Triple Stroke Roll

Learn To Play The Triple Stroke Roll Drum Rudiment!

The triple stroke roll was not originally featured in the standard 26 American drum rudiments. The triple stroke roll was added to the 26 drum rudiments by the Percussive Arts Society (P.A.S.) in 1984, alongside 13 other drum rudiments, giving birth to the 40 international drum rudiments. The triple stroke roll is also known as French roll.

The triple stroke roll is an alternating roll that encompasses three strokes per hand. The triple stroke roll is mostly played as 8th note triplets or as 16th note triplets, and is one of the more advanced drum rudiments. Make sure you've learned how to play basic drum rudiments first like the single stroke roll and the double stroke roll drum rudiments, before moving on to the triple stroke roll.

Triple Stroke Roll

Focus on playing consistent sounding triple strokes. Stroke evenness can be checked by watching stick heights and listening carefully to the sound you're producing. Use full wrist turns to play each stroke of the triple stroke roll at slower speeds. As you start speeding up the triple stroke roll, you'll naturally start bouncing the second and third strokes off of the practice pad.

The biggest challenge here is in controlling the stick so you can get three strokes per hand instead of four or five. Once you're able to perform the triple stroke roll with quality, move on to the next section to learn how to apply it to drum beats and drum fills.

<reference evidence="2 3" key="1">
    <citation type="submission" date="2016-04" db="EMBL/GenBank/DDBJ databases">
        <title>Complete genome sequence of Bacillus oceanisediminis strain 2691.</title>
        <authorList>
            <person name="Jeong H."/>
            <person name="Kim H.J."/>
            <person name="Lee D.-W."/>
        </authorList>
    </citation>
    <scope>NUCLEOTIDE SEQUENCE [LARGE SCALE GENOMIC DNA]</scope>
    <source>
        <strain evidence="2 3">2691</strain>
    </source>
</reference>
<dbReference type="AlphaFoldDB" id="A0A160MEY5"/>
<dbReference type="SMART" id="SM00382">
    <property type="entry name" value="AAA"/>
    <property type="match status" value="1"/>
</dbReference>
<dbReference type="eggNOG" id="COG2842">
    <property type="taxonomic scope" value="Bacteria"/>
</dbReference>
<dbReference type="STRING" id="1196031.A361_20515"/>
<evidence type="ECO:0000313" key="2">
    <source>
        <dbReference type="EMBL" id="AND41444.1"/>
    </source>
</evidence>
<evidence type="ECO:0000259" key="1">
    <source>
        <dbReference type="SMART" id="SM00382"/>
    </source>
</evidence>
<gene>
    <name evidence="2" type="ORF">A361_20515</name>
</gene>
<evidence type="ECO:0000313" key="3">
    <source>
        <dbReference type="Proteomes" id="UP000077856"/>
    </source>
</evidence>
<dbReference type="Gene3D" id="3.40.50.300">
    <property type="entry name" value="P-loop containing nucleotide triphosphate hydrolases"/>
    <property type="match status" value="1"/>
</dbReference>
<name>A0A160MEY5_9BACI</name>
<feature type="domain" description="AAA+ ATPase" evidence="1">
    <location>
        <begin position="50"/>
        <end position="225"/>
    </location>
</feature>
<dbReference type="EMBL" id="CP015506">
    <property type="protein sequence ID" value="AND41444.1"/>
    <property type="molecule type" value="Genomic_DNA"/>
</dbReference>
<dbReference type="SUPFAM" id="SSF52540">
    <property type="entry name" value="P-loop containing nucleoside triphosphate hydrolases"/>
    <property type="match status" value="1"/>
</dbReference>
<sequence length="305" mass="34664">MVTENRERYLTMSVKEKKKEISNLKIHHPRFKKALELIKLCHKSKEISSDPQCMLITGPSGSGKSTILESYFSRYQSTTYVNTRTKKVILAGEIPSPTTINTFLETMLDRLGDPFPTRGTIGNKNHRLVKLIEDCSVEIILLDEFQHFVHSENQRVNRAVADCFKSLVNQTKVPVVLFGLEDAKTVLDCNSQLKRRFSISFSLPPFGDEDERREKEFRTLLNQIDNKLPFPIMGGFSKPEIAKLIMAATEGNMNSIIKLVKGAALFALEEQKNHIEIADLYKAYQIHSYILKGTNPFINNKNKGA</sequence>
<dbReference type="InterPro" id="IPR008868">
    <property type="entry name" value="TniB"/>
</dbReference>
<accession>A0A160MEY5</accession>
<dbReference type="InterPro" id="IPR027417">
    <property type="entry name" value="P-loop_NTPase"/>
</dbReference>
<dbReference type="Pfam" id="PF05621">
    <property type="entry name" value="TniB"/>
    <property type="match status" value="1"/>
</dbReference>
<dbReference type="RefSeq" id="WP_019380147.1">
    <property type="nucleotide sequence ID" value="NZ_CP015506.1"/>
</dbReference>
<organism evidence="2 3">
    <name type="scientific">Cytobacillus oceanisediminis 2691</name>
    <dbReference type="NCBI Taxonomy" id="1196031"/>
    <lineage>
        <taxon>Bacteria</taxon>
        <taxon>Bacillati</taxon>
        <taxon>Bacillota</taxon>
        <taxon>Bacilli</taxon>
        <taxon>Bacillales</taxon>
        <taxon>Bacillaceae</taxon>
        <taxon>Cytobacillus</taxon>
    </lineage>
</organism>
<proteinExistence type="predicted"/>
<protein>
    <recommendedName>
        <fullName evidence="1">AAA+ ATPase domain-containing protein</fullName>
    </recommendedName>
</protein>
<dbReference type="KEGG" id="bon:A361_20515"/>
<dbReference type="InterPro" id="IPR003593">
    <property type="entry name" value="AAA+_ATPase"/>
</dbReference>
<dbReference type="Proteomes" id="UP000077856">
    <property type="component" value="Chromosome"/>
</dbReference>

Exercise #1 is a 16th note triplet drum beat. The triple stroke roll is played between the bow of the ride cymbal and the hi-hat on counts 1 and 3. Once you have the triple stroke roll happening, add the snare drum on counts 2 and 4. When you can perform the hand pattern pretty accurately, play the bass drum on count 1 and on the "and" of count 2. Playing this exercise at high speeds is not easy because of the 16th note triplets. Start slowly to make sure everything feels good. Only then should you increase the tempo on your metronome.

Triple Stroke Roll #1

Exercise #2 is an 8th note triplet drum beat. The triple stroke roll is broken up between the floor tom and the hi-hat on counts 1 and 2. Playing the first three strokes of the triple stroke roll consistently on the floor tom makes this a more challenging drum beat to get up to speed.

Triple Stroke Roll #2

Exercise #3 is an 8th note triplet drum fill. Going from the mid-tom to the hi-tom may give you some headaches. You'll have to quickly move the weaker hand out of the way of the stronger hand, as it makes way to hit the hi-tom on count 3, to avoid clicking your sticks, hitting rims or worst, your own hand. You can work around this issue by practicing the drum fill slowly at first. Increase the speed on your metronome as you get comfortable making a clean transition between the two drums.

Triple Stroke Roll #3

Exercise #4 is an 8th note triplet drum fill. You'll have to alternate between different hand techniques to play the triple stroke roll on the drum set, as you move around the different drums. This change is required due to the very different levels of rebound you'll find as you go down the drums.

Triple Stroke Roll #4

Once you're able to play the triple stroke roll and the exercises herein accurately, you can move on to further expand your knowledge on the drum rudiments. We encourage you to learn how to play the multiple bounce roll next. If you've done that already, then check the free drum lessons on drum rudiments like the single paradiddle, the flam or the drag ruff.